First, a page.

MARTINSBURG, W.Va. — Construction of the new main campus for Blue Ridge Community and Technical College in Berkeley County is well under way and is projected to open on July 15, 2012, according to school President Peter G. Checkovich.
College leaders are planning to hold an informal brick-laying ceremony on Sept. 15 for the first building at the site of the new campus off W.Va. 45 west of Interstate 81. But Checkovich said Monday that the ground still is "very rough" and cannot be readily toured by the public.
Frederick, Md.-based Morgan-Keller Construction was awarded the general contract in May 2011, after submitting the lowest of eight bids, according to Richard Donovan, chief financial officer for the West Virginia Council for Community and Technical College Education.
The $14.3-million contract entails the construction of a red-brick building that bears a resemblance to the architectural style of the college's current headquarters at 400 W. Stephen St., parking areas, access roads and sidewalks, according to Checkovich and Donovan.
"We haven't forgotten where we've came from," Checkovich said of the building design that was chosen.
Continental Brick Co. outside of Martinsburg is supplying the bricks, according to school officials.
The low "base" bid for the building, which will be about 55,000 square feet, was $13,860,000, Donovan said in an interview Tuesday.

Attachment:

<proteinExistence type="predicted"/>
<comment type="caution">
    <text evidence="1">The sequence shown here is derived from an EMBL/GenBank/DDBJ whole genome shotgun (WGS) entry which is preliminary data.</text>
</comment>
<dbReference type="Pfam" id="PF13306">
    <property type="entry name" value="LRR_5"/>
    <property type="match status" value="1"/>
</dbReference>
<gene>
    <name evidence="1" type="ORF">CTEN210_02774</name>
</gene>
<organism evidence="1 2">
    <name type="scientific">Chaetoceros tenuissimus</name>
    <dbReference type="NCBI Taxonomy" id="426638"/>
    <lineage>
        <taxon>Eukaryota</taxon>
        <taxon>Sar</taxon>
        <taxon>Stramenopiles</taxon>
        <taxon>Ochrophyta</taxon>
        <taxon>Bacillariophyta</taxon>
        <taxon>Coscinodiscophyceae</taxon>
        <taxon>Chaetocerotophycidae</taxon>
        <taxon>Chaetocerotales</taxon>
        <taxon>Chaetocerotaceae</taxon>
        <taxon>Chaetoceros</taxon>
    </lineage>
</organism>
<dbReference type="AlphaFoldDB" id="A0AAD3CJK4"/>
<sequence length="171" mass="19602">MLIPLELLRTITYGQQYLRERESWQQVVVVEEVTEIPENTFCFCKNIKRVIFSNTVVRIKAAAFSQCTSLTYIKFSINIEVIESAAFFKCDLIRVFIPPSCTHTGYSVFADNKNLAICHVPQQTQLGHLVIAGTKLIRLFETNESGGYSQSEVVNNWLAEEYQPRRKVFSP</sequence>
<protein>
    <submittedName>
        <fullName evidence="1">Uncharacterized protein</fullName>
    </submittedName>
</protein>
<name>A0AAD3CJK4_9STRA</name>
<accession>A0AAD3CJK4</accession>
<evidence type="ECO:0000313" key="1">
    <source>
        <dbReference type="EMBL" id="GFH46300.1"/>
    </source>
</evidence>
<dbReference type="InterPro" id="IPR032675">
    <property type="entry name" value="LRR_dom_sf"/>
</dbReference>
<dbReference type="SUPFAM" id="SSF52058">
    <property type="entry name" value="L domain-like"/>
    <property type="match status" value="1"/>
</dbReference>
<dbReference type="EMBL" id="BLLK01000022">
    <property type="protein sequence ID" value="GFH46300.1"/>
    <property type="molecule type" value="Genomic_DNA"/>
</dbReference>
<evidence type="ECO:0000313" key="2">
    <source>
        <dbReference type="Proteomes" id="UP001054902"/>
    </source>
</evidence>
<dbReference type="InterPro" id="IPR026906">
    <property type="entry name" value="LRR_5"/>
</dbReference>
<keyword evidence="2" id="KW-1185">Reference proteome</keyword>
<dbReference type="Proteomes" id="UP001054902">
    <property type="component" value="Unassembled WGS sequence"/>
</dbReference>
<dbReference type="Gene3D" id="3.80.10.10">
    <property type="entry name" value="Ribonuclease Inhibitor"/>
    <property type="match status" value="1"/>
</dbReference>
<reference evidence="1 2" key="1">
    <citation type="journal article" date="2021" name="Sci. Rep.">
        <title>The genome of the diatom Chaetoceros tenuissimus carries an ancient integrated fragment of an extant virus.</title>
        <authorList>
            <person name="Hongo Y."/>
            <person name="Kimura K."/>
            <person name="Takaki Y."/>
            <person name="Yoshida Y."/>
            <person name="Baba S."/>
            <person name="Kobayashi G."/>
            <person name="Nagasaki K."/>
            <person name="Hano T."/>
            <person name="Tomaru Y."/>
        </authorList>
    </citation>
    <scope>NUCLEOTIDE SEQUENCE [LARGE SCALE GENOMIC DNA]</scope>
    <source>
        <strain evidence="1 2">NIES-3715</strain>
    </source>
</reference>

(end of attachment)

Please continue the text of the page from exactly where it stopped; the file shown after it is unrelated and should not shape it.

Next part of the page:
After receiving favorable prices for the project, officials elected to add bid alternatives to the contract, which included additional parking, totaling more than 500 spaces, and a "green" roof on a two-story wing of the building, Donovan said.
"We had good competition (for the project)," Donovan said.
Features of the new building include an Internet cafe, designated space for a bookstore and a deli server. There will be 18 classrooms, six science labs and increased capacity for its testing center, according to the college.
Blue Ridge allocated $2 million in reserve funds for the project and was able to use money remaining from a $3 million state allocation that the school previously received to purchase land for the new campus, according to Donovan.
The cost of more than 40 acres that the college purchased and the awarded contract total about $16.5 million, Checkovich said.
The largest chunk of funding for the project was generated from a bond issue handled by the governing council for state community and technical college system, Donovan said.
When the new building opens, Checkovich said the college will move from the 33,000 square feet of space it currently leases in the Dunn Building, which is owned by the county.
With enrollment anticipated to soon top 4,000 students, the college is grappling with the challenge of finding classroom space, particularly for evening classes, Checkovich said.